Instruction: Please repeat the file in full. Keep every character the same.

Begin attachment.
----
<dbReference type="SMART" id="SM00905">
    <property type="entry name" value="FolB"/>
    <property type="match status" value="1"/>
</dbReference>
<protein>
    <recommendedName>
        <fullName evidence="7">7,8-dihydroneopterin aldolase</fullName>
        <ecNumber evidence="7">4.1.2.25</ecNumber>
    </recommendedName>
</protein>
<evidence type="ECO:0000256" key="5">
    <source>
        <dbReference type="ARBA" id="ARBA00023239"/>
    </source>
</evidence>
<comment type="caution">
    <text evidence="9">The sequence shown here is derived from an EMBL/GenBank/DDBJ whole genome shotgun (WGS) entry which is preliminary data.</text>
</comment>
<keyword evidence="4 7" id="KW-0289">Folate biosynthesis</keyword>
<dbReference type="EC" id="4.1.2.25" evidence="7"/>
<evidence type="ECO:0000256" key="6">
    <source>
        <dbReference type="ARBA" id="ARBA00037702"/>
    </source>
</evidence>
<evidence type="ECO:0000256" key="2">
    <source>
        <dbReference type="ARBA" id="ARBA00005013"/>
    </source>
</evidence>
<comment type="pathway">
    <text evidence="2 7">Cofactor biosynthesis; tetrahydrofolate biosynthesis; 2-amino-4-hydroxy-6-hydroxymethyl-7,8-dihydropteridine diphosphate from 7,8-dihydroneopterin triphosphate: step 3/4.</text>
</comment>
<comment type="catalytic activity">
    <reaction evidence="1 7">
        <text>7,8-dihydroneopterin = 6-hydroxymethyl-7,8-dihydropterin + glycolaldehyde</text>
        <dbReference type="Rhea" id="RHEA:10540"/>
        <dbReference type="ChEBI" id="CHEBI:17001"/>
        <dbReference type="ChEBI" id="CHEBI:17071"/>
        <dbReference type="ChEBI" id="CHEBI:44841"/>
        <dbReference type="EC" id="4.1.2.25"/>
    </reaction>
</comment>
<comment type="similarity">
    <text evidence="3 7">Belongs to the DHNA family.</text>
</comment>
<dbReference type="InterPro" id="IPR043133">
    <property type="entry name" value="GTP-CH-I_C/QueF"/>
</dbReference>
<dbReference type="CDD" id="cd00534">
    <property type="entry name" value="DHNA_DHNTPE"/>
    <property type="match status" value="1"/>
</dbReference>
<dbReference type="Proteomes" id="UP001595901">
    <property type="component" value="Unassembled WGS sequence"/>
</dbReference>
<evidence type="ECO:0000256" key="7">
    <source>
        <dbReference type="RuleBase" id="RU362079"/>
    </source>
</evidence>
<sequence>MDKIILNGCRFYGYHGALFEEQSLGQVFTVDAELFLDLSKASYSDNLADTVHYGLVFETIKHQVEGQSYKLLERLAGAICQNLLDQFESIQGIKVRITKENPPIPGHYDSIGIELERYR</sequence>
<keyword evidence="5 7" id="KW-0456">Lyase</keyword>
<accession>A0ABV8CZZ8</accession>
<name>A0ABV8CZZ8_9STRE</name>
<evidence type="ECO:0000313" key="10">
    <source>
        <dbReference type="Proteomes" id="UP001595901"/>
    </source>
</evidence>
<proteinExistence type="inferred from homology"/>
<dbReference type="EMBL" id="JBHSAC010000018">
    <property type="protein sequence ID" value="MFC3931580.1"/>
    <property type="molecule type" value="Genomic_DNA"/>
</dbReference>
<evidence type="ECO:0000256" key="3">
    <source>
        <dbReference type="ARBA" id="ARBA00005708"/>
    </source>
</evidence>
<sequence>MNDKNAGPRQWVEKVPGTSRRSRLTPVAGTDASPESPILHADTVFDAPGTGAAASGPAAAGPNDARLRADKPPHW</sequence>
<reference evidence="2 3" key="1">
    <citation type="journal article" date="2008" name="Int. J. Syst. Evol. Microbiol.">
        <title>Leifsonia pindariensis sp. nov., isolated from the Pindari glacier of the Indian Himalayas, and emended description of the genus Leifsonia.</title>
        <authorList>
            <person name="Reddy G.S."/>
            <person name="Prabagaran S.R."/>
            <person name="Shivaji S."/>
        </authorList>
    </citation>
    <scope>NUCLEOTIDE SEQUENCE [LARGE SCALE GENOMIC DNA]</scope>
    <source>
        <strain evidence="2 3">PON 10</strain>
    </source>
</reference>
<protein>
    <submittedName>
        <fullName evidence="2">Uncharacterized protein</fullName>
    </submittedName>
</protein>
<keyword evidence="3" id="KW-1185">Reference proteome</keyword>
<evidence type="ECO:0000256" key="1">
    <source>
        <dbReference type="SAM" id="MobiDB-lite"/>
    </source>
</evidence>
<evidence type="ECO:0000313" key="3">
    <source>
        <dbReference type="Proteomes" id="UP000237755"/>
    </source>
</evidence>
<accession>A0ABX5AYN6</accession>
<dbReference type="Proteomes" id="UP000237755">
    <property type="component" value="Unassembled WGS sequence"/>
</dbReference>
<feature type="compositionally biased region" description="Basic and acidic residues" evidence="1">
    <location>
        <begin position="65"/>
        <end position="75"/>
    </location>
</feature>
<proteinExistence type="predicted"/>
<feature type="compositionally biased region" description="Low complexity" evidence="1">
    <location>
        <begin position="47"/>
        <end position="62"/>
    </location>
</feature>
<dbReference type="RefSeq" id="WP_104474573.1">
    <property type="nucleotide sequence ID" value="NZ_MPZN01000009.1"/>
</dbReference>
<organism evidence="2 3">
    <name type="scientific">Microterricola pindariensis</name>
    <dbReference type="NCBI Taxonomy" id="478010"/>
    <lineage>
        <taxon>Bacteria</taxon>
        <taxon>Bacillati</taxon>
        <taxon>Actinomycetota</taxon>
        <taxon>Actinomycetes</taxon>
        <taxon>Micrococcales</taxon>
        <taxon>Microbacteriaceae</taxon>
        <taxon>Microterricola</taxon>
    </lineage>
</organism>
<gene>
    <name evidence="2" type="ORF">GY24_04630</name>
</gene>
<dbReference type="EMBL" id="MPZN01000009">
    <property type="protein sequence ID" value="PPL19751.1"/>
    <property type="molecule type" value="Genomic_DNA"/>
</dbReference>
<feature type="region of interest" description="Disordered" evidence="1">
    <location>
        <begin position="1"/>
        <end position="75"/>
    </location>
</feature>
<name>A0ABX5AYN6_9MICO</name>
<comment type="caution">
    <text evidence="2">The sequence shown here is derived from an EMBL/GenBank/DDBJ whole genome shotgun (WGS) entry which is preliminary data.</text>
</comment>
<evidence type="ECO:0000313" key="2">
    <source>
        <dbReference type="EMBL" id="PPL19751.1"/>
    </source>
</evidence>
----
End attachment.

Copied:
<dbReference type="SMART" id="SM00905">
    <property type="entry name" value="FolB"/>
    <property type="match status" value="1"/>
</dbReference>
<protein>
    <recommendedName>
        <fullName evidence="7">7,8-dihydroneopterin aldolase</fullName>
        <ecNumber evidence="7">4.1.2.25</ecNumber>
    </recommendedName>
</protein>
<evidence type="ECO:0000256" key="5">
    <source>
        <dbReference type="ARBA" id="ARBA00023239"/>
    </source>
</evidence>
<comment type="caution">
    <text evidence="9">The sequence shown here is derived from an EMBL/GenBank/DDBJ whole genome shotgun (WGS) entry which is preliminary data.</text>
</comment>
<keyword evidence="4 7" id="KW-0289">Folate biosynthesis</keyword>
<dbReference type="EC" id="4.1.2.25" evidence="7"/>
<evidence type="ECO:0000256" key="6">
    <source>
        <dbReference type="ARBA" id="ARBA00037702"/>
    </source>
</evidence>
<evidence type="ECO:0000256" key="2">
    <source>
        <dbReference type="ARBA" id="ARBA00005013"/>
    </source>
</evidence>
<comment type="pathway">
    <text evidence="2 7">Cofactor biosynthesis; tetrahydrofolate biosynthesis; 2-amino-4-hydroxy-6-hydroxymethyl-7,8-dihydropteridine diphosphate from 7,8-dihydroneopterin triphosphate: step 3/4.</text>
</comment>
<comment type="catalytic activity">
    <reaction evidence="1 7">
        <text>7,8-dihydroneopterin = 6-hydroxymethyl-7,8-dihydropterin + glycolaldehyde</text>
        <dbReference type="Rhea" id="RHEA:10540"/>
        <dbReference type="ChEBI" id="CHEBI:17001"/>
        <dbReference type="ChEBI" id="CHEBI:17071"/>
        <dbReference type="ChEBI" id="CHEBI:44841"/>
        <dbReference type="EC" id="4.1.2.25"/>
    </reaction>
</comment>
<comment type="similarity">
    <text evidence="3 7">Belongs to the DHNA family.</text>
</comment>
<dbReference type="InterPro" id="IPR043133">
    <property type="entry name" value="GTP-CH-I_C/QueF"/>
</dbReference>
<dbReference type="CDD" id="cd00534">
    <property type="entry name" value="DHNA_DHNTPE"/>
    <property type="match status" value="1"/>
</dbReference>
<dbReference type="Proteomes" id="UP001595901">
    <property type="component" value="Unassembled WGS sequence"/>
</dbReference>
<evidence type="ECO:0000256" key="7">
    <source>
        <dbReference type="RuleBase" id="RU362079"/>
    </source>
</evidence>
<sequence>MDKIILNGCRFYGYHGALFEEQSLGQVFTVDAELFLDLSKASYSDNLADTVHYGLVFETIKHQVEGQSYKLLERLAGAICQNLLDQFESIQGIKVRITKENPPIPGHYDSIGIELERYR</sequence>
<keyword evidence="5 7" id="KW-0456">Lyase</keyword>
<accession>A0ABV8CZZ8</accession>
<name>A0ABV8CZZ8_9STRE</name>
<evidence type="ECO:0000313" key="10">
    <source>
        <dbReference type="Proteomes" id="UP001595901"/>
    </source>
</evidence>
<proteinExistence type="inferred from homology"/>
<dbReference type="EMBL" id="JBHSAC010000018">
    <property type="protein sequence ID" value="MFC3931580.1"/>
    <property type="molecule type" value="Genomic_DNA"/>
</dbReference>
<evidence type="ECO:0000256" key="3">
    <source>
        <dbReference type="ARBA" id="ARBA00005708"/>
    </source>
</evidence>
<sequence>MNDKNAGPRQWVEKVPGTSRRSRLTPVAGTDASPESPILHADTVFDAPGTGAAASGPAAAGPNDARLRADKPPHW</sequence>
<reference evidence="2 3" key="1">
    <citation type="journal article" date="2008" name="Int. J. Syst. Evol. Microbiol.">
        <title>Leifsonia pindariensis sp. nov., isolated from the Pindari glacier of the Indian Himalayas, and emended description of the genus Leifsonia.</title>
        <authorList>
            <person name="Reddy G.S."/>
            <person name="Prabagaran S.R."/>
            <person name="Shivaji S."/>
        </authorList>
    </citation>
    <scope>NUCLEOTIDE SEQUENCE [LARGE SCALE GENOMIC DNA]</scope>
    <source>
        <strain evidence="2 3">PON 10</strain>
    </source>
</reference>
<protein>
    <submittedName>
        <fullName evidence="2">Uncharacterized protein</fullName>
    </submittedName>
</protein>
<keyword evidence="3" id="KW-1185">Reference proteome</keyword>
<evidence type="ECO:0000256" key="1">
    <source>
        <dbReference type="SAM" id="MobiDB-lite"/>
    </source>
</evidence>
<evidence type="ECO:0000313" key="3">
    <source>
        <dbReference type="Proteomes" id="UP000237755"/>
    </source>
</evidence>
<accession>A0ABX5AYN6</accession>
<dbReference type="Proteomes" id="UP000237755">
    <property type="component" value="Unassembled WGS sequence"/>
</dbReference>
<feature type="compositionally biased region" description="Basic and acidic residues" evidence="1">
    <location>
        <begin position="65"/>
        <end position="75"/>
    </location>
</feature>
<proteinExistence type="predicted"/>
<feature type="compositionally biased region" description="Low complexity" evidence="1">
    <location>
        <begin position="47"/>
        <end position="62"/>
    </location>
</feature>
<dbReference type="RefSeq" id="WP_104474573.1">
    <property type="nucleotide sequence ID" value="NZ_MPZN01000009.1"/>
</dbReference>
<organism evidence="2 3">
    <name type="scientific">Microterricola pindariensis</name>
    <dbReference type="NCBI Taxonomy" id="478010"/>
    <lineage>
        <taxon>Bacteria</taxon>
        <taxon>Bacillati</taxon>
        <taxon>Actinomycetota</taxon>
        <taxon>Actinomycetes</taxon>
        <taxon>Micrococcales</taxon>
        <taxon>Microbacteriaceae</taxon>
        <taxon>Microterricola</taxon>
    </lineage>
</organism>
<gene>
    <name evidence="2" type="ORF">GY24_04630</name>
</gene>
<dbReference type="EMBL" id="MPZN01000009">
    <property type="protein sequence ID" value="PPL19751.1"/>
    <property type="molecule type" value="Genomic_DNA"/>
</dbReference>
<feature type="region of interest" description="Disordered" evidence="1">
    <location>
        <begin position="1"/>
        <end position="75"/>
    </location>
</feature>
<name>A0ABX5AYN6_9MICO</name>
<comment type="caution">
    <text evidence="2">The sequence shown here is derived from an EMBL/GenBank/DDBJ whole genome shotgun (WGS) entry which is preliminary data.</text>
</comment>
<evidence type="ECO:0000313" key="2">
    <source>
        <dbReference type="EMBL" id="PPL19751.1"/>
    </source>
</evidence>